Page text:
(5) Changes and trends in financing – This topic was of extreme importance at the Summit due to the historical restraint on property taxes, state appropriations’ restrictions, and the concern of higher tuition rates. In a very positive sense, business and industry across the nation in investing ever-increasing funds in the training and retraining of its employees. Given the need to maintain lower property tax rates and to keep tuition at an affordable level, it is imperative that state-appropriations are strengthened. This will allow for acquiring the needed technology, and meeting other instructional and support costs. Colleges must also continue with efforts to acquire funds through the Foundations and grant writing efforts.

(6) Changes in organizational structure – The summit concluded that institutions are implementing new and flatter structures to economize, empower employees, increase flexibility, and to ensure full participation in the development of policies and operations. New structures are necessary for moving from traditional "top-down" to "bottom-up" team-building organizations. Institutions have found in recent years that in order to effectively invoke changes to the culture of an organization, the employees must be involved in the process and they must take ownership in the decisions. In my view, this is best done through a collegial, consensus building organizational structure.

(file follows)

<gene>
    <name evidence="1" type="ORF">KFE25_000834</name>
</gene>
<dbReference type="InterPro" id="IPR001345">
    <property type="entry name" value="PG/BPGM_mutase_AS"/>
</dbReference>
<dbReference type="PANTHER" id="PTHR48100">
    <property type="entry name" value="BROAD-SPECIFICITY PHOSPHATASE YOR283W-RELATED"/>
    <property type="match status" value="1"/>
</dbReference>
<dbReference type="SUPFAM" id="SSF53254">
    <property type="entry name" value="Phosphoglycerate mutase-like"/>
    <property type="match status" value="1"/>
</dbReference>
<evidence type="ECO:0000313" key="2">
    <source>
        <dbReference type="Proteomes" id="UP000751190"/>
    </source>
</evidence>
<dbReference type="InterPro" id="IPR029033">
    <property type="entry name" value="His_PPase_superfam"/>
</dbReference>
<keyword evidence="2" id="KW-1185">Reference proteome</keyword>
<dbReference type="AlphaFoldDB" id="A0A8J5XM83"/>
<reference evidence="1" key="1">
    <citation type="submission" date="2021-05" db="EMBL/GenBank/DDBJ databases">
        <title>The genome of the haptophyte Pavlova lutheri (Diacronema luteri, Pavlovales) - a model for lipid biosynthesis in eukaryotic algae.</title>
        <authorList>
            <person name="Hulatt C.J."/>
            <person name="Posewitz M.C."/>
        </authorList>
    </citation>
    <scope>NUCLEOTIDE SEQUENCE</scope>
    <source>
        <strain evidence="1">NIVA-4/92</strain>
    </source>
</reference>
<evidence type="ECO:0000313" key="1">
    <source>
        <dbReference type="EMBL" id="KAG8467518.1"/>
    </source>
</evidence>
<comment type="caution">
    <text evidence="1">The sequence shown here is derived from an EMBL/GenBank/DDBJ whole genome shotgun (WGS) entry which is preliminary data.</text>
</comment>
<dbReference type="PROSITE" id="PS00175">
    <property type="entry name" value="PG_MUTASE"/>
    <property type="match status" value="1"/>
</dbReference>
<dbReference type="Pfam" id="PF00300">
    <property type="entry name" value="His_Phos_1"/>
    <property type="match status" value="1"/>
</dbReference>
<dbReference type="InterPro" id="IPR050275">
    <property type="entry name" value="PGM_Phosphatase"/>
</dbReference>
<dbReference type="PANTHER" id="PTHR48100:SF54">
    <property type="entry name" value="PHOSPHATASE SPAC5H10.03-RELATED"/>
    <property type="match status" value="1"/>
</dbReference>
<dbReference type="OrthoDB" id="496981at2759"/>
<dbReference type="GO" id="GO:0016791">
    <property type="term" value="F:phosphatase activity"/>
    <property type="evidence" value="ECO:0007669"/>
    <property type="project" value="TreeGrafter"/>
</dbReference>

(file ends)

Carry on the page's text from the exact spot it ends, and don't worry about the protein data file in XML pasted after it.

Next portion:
The Summit proposed the following five guiding propositions for the future:
  1. Higher education must be accessible.
  2. The costs of higher education are a responsibility that must be shared by the public, by students, their families, and by employers.